My understanding is that entropy, the arrow of time and the classical formulation of physics are at ends. I read about a proof which suggested special relativity and the statistical mechanical definition of entropy are one in the same.

See http://en.m.wikipedia.org/wiki/Relativistic_heat_conduction

For the reference. My follow up question pertains to the arrow of time. Could it be possible to have an arrow that changes direction relative to some "global" coordinates, but is still positive?

Take a sheet of paper and draw a bunch of arrows in one direction. The arrows represent the direction of time. Now simply take the paper and roll it like a hot dog, just as any good scientist/roach coach operator would. You can clearly see from our "paper coordinates" that the arrow direction has remained unchanged. However, from an outsiders perspective, it is clear that the arrow points both forward and backwards depending on what section you chose go inspect. If time always moved "forward" than wouldn't that imply some absolute metrics exists that defines time such that it cannot be changed under different coordinate transformations or dimensions.

Again, please excuse my incorrect terminology, my understanding of abstract math is intuitive and I only have a degree in lowly aerospace engineering.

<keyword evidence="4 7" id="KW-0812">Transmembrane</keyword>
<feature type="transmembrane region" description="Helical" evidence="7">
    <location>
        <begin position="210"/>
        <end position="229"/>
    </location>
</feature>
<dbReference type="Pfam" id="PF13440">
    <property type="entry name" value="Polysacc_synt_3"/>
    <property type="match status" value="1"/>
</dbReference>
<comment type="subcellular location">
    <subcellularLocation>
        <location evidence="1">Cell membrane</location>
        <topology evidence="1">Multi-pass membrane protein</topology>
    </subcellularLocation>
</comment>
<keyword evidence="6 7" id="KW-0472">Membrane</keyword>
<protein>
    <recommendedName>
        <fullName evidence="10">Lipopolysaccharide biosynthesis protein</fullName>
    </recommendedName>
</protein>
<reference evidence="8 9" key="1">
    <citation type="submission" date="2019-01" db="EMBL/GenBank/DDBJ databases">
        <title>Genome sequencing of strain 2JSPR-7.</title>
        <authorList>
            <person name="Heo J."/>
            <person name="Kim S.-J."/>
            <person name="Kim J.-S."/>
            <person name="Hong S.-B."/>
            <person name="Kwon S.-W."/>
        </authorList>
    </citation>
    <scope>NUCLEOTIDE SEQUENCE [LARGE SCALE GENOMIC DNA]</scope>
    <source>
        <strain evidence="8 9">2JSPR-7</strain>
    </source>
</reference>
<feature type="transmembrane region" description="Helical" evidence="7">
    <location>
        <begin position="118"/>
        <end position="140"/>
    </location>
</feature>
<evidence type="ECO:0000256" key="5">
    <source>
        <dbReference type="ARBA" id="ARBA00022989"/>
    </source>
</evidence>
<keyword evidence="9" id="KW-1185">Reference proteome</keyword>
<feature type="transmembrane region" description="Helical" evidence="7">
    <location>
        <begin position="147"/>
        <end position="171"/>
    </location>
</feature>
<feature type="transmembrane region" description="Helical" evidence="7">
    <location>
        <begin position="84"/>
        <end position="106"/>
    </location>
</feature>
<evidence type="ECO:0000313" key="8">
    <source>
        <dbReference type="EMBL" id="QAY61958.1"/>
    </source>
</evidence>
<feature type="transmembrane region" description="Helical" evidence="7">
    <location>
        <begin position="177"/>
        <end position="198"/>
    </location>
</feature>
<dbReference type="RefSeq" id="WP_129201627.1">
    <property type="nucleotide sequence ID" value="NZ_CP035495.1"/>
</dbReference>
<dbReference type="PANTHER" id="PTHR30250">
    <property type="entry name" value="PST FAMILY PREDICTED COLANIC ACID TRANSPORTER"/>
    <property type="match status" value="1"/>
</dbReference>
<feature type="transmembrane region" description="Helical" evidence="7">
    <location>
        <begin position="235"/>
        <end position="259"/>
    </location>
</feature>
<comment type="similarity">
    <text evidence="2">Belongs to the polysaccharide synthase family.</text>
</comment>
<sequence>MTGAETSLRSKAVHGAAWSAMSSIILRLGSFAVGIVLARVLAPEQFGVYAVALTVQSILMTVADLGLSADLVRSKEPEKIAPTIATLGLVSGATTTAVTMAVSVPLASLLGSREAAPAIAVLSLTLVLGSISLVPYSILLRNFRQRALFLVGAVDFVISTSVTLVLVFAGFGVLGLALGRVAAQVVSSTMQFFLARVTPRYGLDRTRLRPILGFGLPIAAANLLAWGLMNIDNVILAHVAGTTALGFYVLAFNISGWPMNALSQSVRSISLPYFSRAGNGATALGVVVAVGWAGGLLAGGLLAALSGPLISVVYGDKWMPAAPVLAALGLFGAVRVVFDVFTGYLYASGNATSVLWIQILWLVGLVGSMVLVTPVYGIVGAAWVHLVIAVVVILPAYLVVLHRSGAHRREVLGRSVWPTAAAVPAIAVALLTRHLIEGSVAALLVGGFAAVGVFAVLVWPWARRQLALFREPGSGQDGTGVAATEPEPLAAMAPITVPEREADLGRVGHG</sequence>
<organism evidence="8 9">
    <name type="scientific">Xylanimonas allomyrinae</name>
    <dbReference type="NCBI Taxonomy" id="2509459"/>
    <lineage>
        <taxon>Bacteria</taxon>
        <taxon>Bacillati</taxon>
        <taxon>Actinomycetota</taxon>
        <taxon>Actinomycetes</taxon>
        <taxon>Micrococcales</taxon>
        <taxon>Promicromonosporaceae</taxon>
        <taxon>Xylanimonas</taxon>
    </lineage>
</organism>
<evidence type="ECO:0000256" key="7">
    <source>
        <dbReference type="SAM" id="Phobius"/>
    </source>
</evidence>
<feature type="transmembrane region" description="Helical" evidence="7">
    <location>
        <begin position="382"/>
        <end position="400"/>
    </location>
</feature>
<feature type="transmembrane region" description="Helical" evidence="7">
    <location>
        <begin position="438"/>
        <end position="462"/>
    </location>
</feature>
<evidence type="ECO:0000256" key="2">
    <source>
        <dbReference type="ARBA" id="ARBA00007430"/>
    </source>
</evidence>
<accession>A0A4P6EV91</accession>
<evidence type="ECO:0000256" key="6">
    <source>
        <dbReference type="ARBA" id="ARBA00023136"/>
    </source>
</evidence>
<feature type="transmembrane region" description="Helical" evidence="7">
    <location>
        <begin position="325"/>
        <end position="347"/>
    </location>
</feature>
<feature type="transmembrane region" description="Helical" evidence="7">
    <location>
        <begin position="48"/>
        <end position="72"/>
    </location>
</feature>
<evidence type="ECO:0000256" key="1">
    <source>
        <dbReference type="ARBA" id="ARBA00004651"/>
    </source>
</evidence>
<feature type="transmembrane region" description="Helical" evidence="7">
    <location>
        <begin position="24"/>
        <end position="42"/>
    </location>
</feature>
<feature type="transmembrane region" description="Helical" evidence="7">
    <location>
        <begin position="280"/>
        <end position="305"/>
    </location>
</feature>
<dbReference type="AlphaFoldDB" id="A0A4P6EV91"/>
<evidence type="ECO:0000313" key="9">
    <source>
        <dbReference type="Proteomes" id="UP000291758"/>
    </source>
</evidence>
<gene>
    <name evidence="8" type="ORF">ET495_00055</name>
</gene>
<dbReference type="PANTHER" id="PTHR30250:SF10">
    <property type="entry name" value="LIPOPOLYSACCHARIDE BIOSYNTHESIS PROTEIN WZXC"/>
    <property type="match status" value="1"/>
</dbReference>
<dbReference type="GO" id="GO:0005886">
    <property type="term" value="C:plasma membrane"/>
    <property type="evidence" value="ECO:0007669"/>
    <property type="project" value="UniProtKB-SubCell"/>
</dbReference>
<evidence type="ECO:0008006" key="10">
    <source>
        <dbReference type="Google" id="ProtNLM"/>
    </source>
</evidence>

5. May 4, 2015

### wabbit

Isn't QM just as time symmetric as classical mechanics ? Leaving aside interpretations, aren't the predictions time reversible ? I.e. the probability of a past measurement knowing a future one, follow the same rules as the probability of a future measurement knowing a past one.

What changes between the two. I would think is that usually we know the past and predict the future, but this is true in both cases QM and classical, so in both cases it seems to be a matter of the direction of information increase, from the point of view of the observer.

And when (unusual as it may be) we do know only the present and reconstruct the past the trajectories from present to past have increasing uncertainty and entropy in the past direction.

Last edited: May 4, 2015
6. May 4, 2015

7. May 4, 2015

### DaveC426913

So I guess that's two ways GR and QM are incompatible! :)

8. May 4, 2015

### wabbit

I think these vague musings of mine were a poorly rendered reminiscence of this :

Why do we remember the past and not the future? The 'time oriented coarse graining' hypothesis, Carlo Rovelli

9. May 4, 2015

### wabbit

Yes but the collapse is a specific interpretation, I don't think this implies that the process is irreversible by itself if we consider only relations between measurements, which are independent of interpretations.

10. May 5, 2015

### haael

No. Standard model at least doesn't admit time-reversal symmetry. This is called T-symmetry breaking, a lesser known cousin of the CP-symmetry breaking.

Irreversibility of collapse is related to irreversibility of the second law of thermodynamics.

Consider the half-mirror experiment. We have a source of photons (laser), first half-mirror that splits the beam into two, then two mirrors and the second half-mirror that merges the beams. We also have two detectors on each side of the second half-mirror.

If we turn the laser on, we will see photons only on one detector. If we put a heat absorbing brick on the path of one of the beams, we will see photons in both detectors.